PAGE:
Anti-Saakashvili Protests Turn Ugly
Several people have been injured in clashes between protesters and police in Georgia, as the opposition continues its demand for the president’s resignation.
The Georgian opposition has been staging daily protests during the last six weeks in the biggest demonstrations against President Mikhail Saakashvili’s rule since Georgia fought a brief war with Russia last August.
Opposition protests with pickets outside public buildings blocked traffic at the main thoroughfares in Tbilisi, disrupted daily life and severely hampered governmental operations.
“At least seven protesters were beaten by the police, they were hospitalized with broken heads and legs,” spokeswoman of the opposition Georgia’s Way party, Sophio Jajanashvili, told AFP on Thursday.
Opponents accuse President Saakashvili of mishandling the conflict with Russia and of becoming increasingly autocratic since he came to power after the peaceful 2003 Rose Revolution.
Saakashvili has rejected the resignation calls, instead, offering talks on democratic reforms, and has hinted that Russia is financing the campaign against him.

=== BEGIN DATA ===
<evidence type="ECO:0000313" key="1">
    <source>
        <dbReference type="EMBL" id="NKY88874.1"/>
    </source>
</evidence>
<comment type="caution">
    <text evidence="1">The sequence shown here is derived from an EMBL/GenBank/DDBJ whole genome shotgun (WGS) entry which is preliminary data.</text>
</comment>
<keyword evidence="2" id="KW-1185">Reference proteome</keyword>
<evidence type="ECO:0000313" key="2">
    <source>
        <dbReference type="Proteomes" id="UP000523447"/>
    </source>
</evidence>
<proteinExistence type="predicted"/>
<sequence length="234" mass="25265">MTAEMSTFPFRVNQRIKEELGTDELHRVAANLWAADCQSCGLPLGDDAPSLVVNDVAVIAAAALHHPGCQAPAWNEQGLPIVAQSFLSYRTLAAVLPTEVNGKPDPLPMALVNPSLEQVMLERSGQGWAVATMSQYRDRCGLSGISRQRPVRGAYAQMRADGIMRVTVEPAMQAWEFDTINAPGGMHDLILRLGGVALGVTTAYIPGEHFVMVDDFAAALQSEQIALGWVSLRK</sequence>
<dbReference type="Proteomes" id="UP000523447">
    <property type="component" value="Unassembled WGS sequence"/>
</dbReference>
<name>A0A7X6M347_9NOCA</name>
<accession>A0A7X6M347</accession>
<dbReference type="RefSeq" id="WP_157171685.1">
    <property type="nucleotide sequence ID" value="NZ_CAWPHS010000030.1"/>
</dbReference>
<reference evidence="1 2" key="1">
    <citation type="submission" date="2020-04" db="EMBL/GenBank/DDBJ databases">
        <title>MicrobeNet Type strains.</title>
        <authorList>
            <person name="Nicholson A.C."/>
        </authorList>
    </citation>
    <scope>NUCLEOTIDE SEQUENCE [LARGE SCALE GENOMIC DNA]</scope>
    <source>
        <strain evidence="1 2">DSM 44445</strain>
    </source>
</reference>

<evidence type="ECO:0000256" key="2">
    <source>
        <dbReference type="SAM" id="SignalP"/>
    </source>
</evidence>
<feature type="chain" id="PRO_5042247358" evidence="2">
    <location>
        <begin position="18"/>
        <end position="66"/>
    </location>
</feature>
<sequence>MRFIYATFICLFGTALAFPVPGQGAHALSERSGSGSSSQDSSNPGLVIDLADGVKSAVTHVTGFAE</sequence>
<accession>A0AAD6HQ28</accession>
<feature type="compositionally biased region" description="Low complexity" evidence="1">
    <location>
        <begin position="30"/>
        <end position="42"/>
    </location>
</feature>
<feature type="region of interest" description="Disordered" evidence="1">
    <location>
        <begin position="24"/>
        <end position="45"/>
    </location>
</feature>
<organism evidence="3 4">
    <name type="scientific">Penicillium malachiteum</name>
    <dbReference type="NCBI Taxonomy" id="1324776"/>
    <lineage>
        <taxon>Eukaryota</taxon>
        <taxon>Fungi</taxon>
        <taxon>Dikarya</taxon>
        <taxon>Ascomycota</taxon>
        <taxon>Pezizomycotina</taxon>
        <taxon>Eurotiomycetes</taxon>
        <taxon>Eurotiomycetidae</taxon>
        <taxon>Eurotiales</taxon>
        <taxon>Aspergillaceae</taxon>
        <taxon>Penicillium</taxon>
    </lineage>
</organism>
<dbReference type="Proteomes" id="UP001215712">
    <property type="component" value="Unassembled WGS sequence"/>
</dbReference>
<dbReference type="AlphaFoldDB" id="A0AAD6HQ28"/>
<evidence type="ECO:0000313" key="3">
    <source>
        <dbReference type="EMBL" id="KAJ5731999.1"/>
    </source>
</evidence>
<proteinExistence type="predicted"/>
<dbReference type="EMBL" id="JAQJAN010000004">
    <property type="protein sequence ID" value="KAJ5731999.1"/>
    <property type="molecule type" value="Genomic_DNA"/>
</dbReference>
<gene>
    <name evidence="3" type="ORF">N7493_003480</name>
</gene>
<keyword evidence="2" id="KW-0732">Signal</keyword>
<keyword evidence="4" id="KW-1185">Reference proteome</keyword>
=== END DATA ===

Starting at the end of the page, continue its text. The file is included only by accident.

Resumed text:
“It was a provocation by a group of policemen who started beating people,” Kakha Kukava, an opposition leader, said.
Sophio Jajanashvili, a spokeswoman for the opposition Georgia’s Way party, said: “At least seven protesters were beaten by the police, they were hospitalised with broken heads and legs.”
Television pictures showed several wounded protesters, one with blood streaming from his head.
Earlier, hundreds of demonstrators had marched through the centre of Tbilisi and rallied outside parliament.
The clashes have sparked fears that protests, which have been continuing in the capital for seven weeks, are spiralling into widespread unrest.
Threats by activists to block the main highway and railway line have also deepened fears that violent confrontations could break out in the former Soviet republic.
The opposition are demanding the resignation of Saakashvili over his handling of last year’s conflict with Russia and claims his rule is becoming increasingly autocratic.
Critics say the 41-year-old leader has monopolised power since the 2003 Rose Revolution that swept him to power.
Demonstrators are planning to rally again on Friday in a bid to build momentum against the leader.
But Saakashvili has resisted calls to resign, and has pointed to the largely peaceful protests in the capital as a sign that democracy is maturing in Georgia.
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